What is Chapter 13 Bankruptcy?
You may be asking yourself “What is chapter 13 bankruptcy? What are my options with chapter 13 bankruptcy?” When considering bankruptcy as a solution for your debt problems there are several factors of which you should be aware before taking this important step. While some people do decide that bankruptcy is still in their best interest, taking the time to understand all of the facts up front can help you to make the most informed decision possible.
Since Chapter 7 bankruptcy is becoming more and more difficult to obtain these days due to changes in bankruptcy law, we’ll focus on Chapter 13 Bankruptcy, also commonly known as reorganization.
Chapter 13 Bankruptcy allows you to file a repayment plan in bankruptcy court for your debts. It is important to understand that your debts are generally not repaid all alike under this plan. For example, some debts must be repaid in full while other debts can be repaid as only a percentage of the original debt. Still yet, some debts no not have to be repaid at all. The plans usually last from three to five years.
After Filling Chapter 13 Bankruptcy
Now, the debts that cannot be discharged include those that are not listed in your bankruptcy papers, the majority of all student loans, child support and alimony, most tax debts, debts for personal injury or death that were caused while driving under the influence and fines and penalties that are imposed for breaking the law. The latter would include any traffic tickets and criminal restitution.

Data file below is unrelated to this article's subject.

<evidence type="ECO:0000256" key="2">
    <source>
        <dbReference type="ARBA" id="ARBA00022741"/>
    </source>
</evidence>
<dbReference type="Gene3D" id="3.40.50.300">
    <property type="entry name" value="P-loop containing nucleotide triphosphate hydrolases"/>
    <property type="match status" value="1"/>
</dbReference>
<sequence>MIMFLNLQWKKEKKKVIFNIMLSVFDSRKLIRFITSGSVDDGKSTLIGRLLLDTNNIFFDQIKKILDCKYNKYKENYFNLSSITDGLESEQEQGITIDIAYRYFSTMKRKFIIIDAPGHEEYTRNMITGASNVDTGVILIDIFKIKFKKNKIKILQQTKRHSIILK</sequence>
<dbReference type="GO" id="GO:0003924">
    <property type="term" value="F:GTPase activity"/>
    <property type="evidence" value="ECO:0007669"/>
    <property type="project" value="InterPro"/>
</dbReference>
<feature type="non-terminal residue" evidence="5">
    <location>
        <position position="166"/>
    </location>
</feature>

When filing this type of bankruptcy you should be aware that the court will generally place some restrictions on how you can spend your money. As unfair as this may seem, it is best to know up front that the court can and usually will set a specific amount of money that is to be garnished from your wages to cover the repayment of your debts. A trustee of the court will be assigned in order to make the payments to your creditors on your behalf.
The amount of time that the repayment plan will be in effect will vary, but it is usually not more than five years. If you are able to maintain the repayment plan all the way through to the end it is not uncommon to be able to once again obtain credit at the end of the repayment plan. Don’t forget; however, that even if you are able to obtain credit once again, the bankruptcy will still remain on your credit history for six years, even if you’ve paid everything off. Hopefully this has helped answers your questions about what is chapter 13 bankruptcy.